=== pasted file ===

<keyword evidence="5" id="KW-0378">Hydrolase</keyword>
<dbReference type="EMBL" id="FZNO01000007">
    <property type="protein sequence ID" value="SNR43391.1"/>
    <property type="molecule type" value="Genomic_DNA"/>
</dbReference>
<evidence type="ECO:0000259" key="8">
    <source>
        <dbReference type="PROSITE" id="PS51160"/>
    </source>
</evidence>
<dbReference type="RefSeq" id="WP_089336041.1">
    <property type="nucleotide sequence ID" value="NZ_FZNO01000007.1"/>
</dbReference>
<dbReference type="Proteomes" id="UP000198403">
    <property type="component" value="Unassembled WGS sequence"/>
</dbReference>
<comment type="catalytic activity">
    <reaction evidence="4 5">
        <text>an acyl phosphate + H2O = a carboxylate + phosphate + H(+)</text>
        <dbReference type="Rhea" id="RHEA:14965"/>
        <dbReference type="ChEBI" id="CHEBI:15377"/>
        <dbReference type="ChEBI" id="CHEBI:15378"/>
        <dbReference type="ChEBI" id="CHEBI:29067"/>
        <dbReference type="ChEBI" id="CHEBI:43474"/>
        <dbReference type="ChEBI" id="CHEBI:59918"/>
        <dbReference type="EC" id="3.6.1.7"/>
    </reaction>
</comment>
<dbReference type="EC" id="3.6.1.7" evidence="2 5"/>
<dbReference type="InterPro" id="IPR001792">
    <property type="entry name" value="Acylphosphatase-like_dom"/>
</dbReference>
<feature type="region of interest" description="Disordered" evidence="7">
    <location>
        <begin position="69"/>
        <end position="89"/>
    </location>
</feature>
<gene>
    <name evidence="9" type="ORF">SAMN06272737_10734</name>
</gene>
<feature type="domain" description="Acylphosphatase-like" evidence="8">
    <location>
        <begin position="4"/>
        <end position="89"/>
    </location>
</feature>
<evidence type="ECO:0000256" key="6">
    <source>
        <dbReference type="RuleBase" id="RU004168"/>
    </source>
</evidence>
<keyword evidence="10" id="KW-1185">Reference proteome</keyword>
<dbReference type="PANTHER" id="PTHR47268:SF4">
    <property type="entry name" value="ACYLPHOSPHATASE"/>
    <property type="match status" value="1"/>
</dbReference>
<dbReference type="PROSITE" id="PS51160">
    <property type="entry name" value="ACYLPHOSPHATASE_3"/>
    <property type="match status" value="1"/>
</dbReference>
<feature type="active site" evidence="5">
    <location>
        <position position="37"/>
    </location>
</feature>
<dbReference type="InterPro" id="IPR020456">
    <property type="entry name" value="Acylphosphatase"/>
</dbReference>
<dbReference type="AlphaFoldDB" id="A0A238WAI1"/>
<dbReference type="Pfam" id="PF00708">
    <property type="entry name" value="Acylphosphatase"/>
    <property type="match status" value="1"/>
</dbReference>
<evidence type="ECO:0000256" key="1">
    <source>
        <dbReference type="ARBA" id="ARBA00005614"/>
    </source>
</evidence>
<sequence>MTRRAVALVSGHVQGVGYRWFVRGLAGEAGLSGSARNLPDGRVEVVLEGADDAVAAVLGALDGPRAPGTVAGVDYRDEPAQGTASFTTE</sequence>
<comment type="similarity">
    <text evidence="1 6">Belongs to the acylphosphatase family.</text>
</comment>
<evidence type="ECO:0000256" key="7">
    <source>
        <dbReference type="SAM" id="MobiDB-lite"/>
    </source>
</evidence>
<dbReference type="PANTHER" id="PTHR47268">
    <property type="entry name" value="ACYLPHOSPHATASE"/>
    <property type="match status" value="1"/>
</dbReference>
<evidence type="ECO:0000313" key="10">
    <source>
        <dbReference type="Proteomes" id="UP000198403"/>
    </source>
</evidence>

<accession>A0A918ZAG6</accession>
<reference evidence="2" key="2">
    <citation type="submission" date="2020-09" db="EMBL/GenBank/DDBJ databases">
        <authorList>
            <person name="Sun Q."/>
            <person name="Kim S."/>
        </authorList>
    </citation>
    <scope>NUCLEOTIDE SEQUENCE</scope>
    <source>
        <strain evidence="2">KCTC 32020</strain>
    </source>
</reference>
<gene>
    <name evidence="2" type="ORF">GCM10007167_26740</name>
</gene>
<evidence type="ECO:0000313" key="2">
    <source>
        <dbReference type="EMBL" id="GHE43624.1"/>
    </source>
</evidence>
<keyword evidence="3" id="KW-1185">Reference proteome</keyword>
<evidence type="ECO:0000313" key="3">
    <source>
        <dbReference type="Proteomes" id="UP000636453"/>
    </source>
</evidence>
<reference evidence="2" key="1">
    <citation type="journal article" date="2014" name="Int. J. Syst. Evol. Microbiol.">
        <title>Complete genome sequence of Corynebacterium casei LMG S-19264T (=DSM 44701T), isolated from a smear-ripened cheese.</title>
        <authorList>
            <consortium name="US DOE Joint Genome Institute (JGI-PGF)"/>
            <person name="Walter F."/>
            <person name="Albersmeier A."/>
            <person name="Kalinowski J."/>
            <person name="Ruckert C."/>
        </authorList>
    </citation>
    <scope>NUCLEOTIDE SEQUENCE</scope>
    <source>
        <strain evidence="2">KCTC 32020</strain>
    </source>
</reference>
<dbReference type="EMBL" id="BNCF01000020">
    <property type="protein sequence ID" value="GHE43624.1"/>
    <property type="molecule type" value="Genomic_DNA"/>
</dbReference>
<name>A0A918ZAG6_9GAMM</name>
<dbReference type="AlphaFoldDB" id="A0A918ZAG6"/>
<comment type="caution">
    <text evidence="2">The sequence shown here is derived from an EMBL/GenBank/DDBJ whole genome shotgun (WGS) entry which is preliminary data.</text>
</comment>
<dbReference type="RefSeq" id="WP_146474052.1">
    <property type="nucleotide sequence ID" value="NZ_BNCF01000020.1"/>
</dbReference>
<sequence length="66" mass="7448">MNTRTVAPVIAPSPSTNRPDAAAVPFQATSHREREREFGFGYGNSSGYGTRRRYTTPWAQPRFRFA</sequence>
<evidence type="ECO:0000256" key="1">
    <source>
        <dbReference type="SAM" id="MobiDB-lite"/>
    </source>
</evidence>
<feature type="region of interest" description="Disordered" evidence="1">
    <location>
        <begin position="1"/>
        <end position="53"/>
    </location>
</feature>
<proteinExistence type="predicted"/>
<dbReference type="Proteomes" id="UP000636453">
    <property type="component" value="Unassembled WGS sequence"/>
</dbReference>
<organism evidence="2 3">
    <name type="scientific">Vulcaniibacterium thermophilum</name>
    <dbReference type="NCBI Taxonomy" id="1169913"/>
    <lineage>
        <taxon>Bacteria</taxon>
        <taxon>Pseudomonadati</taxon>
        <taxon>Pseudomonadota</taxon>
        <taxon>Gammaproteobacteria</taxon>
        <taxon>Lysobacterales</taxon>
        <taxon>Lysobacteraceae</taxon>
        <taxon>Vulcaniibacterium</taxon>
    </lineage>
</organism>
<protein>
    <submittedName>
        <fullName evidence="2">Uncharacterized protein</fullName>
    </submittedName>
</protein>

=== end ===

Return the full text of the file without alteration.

<keyword evidence="5" id="KW-0378">Hydrolase</keyword>
<dbReference type="EMBL" id="FZNO01000007">
    <property type="protein sequence ID" value="SNR43391.1"/>
    <property type="molecule type" value="Genomic_DNA"/>
</dbReference>
<evidence type="ECO:0000259" key="8">
    <source>
        <dbReference type="PROSITE" id="PS51160"/>
    </source>
</evidence>
<dbReference type="RefSeq" id="WP_089336041.1">
    <property type="nucleotide sequence ID" value="NZ_FZNO01000007.1"/>
</dbReference>
<dbReference type="Proteomes" id="UP000198403">
    <property type="component" value="Unassembled WGS sequence"/>
</dbReference>
<comment type="catalytic activity">
    <reaction evidence="4 5">
        <text>an acyl phosphate + H2O = a carboxylate + phosphate + H(+)</text>
        <dbReference type="Rhea" id="RHEA:14965"/>
        <dbReference type="ChEBI" id="CHEBI:15377"/>
        <dbReference type="ChEBI" id="CHEBI:15378"/>
        <dbReference type="ChEBI" id="CHEBI:29067"/>
        <dbReference type="ChEBI" id="CHEBI:43474"/>
        <dbReference type="ChEBI" id="CHEBI:59918"/>
        <dbReference type="EC" id="3.6.1.7"/>
    </reaction>
</comment>
<dbReference type="EC" id="3.6.1.7" evidence="2 5"/>
<dbReference type="InterPro" id="IPR001792">
    <property type="entry name" value="Acylphosphatase-like_dom"/>
</dbReference>
<feature type="region of interest" description="Disordered" evidence="7">
    <location>
        <begin position="69"/>
        <end position="89"/>
    </location>
</feature>
<gene>
    <name evidence="9" type="ORF">SAMN06272737_10734</name>
</gene>
<feature type="domain" description="Acylphosphatase-like" evidence="8">
    <location>
        <begin position="4"/>
        <end position="89"/>
    </location>
</feature>
<evidence type="ECO:0000256" key="6">
    <source>
        <dbReference type="RuleBase" id="RU004168"/>
    </source>
</evidence>
<keyword evidence="10" id="KW-1185">Reference proteome</keyword>
<dbReference type="PANTHER" id="PTHR47268:SF4">
    <property type="entry name" value="ACYLPHOSPHATASE"/>
    <property type="match status" value="1"/>
</dbReference>
<dbReference type="PROSITE" id="PS51160">
    <property type="entry name" value="ACYLPHOSPHATASE_3"/>
    <property type="match status" value="1"/>
</dbReference>
<feature type="active site" evidence="5">
    <location>
        <position position="37"/>
    </location>
</feature>
<dbReference type="InterPro" id="IPR020456">
    <property type="entry name" value="Acylphosphatase"/>
</dbReference>
<dbReference type="AlphaFoldDB" id="A0A238WAI1"/>
<dbReference type="Pfam" id="PF00708">
    <property type="entry name" value="Acylphosphatase"/>
    <property type="match status" value="1"/>
</dbReference>
<evidence type="ECO:0000256" key="1">
    <source>
        <dbReference type="ARBA" id="ARBA00005614"/>
    </source>
</evidence>
<sequence>MTRRAVALVSGHVQGVGYRWFVRGLAGEAGLSGSARNLPDGRVEVVLEGADDAVAAVLGALDGPRAPGTVAGVDYRDEPAQGTASFTTE</sequence>
<comment type="similarity">
    <text evidence="1 6">Belongs to the acylphosphatase family.</text>
</comment>
<evidence type="ECO:0000256" key="7">
    <source>
        <dbReference type="SAM" id="MobiDB-lite"/>
    </source>
</evidence>
<dbReference type="PANTHER" id="PTHR47268">
    <property type="entry name" value="ACYLPHOSPHATASE"/>
    <property type="match status" value="1"/>
</dbReference>
<evidence type="ECO:0000313" key="10">
    <source>
        <dbReference type="Proteomes" id="UP000198403"/>
    </source>
</evidence>

<accession>A0A918ZAG6</accession>
<reference evidence="2" key="2">
    <citation type="submission" date="2020-09" db="EMBL/GenBank/DDBJ databases">
        <authorList>
            <person name="Sun Q."/>
            <person name="Kim S."/>
        </authorList>
    </citation>
    <scope>NUCLEOTIDE SEQUENCE</scope>
    <source>
        <strain evidence="2">KCTC 32020</strain>
    </source>
</reference>
<gene>
    <name evidence="2" type="ORF">GCM10007167_26740</name>
</gene>
<evidence type="ECO:0000313" key="2">
    <source>
        <dbReference type="EMBL" id="GHE43624.1"/>
    </source>
</evidence>
<keyword evidence="3" id="KW-1185">Reference proteome</keyword>
<evidence type="ECO:0000313" key="3">
    <source>
        <dbReference type="Proteomes" id="UP000636453"/>
    </source>
</evidence>
<reference evidence="2" key="1">
    <citation type="journal article" date="2014" name="Int. J. Syst. Evol. Microbiol.">
        <title>Complete genome sequence of Corynebacterium casei LMG S-19264T (=DSM 44701T), isolated from a smear-ripened cheese.</title>
        <authorList>
            <consortium name="US DOE Joint Genome Institute (JGI-PGF)"/>
            <person name="Walter F."/>
            <person name="Albersmeier A."/>
            <person name="Kalinowski J."/>
            <person name="Ruckert C."/>
        </authorList>
    </citation>
    <scope>NUCLEOTIDE SEQUENCE</scope>
    <source>
        <strain evidence="2">KCTC 32020</strain>
    </source>
</reference>
<dbReference type="EMBL" id="BNCF01000020">
    <property type="protein sequence ID" value="GHE43624.1"/>
    <property type="molecule type" value="Genomic_DNA"/>
</dbReference>
<name>A0A918ZAG6_9GAMM</name>
<dbReference type="AlphaFoldDB" id="A0A918ZAG6"/>
<comment type="caution">
    <text evidence="2">The sequence shown here is derived from an EMBL/GenBank/DDBJ whole genome shotgun (WGS) entry which is preliminary data.</text>
</comment>
<dbReference type="RefSeq" id="WP_146474052.1">
    <property type="nucleotide sequence ID" value="NZ_BNCF01000020.1"/>
</dbReference>
<sequence length="66" mass="7448">MNTRTVAPVIAPSPSTNRPDAAAVPFQATSHREREREFGFGYGNSSGYGTRRRYTTPWAQPRFRFA</sequence>
<evidence type="ECO:0000256" key="1">
    <source>
        <dbReference type="SAM" id="MobiDB-lite"/>
    </source>
</evidence>
<feature type="region of interest" description="Disordered" evidence="1">
    <location>
        <begin position="1"/>
        <end position="53"/>
    </location>
</feature>
<proteinExistence type="predicted"/>
<dbReference type="Proteomes" id="UP000636453">
    <property type="component" value="Unassembled WGS sequence"/>
</dbReference>
<organism evidence="2 3">
    <name type="scientific">Vulcaniibacterium thermophilum</name>
    <dbReference type="NCBI Taxonomy" id="1169913"/>
    <lineage>
        <taxon>Bacteria</taxon>
        <taxon>Pseudomonadati</taxon>
        <taxon>Pseudomonadota</taxon>
        <taxon>Gammaproteobacteria</taxon>
        <taxon>Lysobacterales</taxon>
        <taxon>Lysobacteraceae</taxon>
        <taxon>Vulcaniibacterium</taxon>
    </lineage>
</organism>
<protein>
    <submittedName>
        <fullName evidence="2">Uncharacterized protein</fullName>
    </submittedName>
</protein>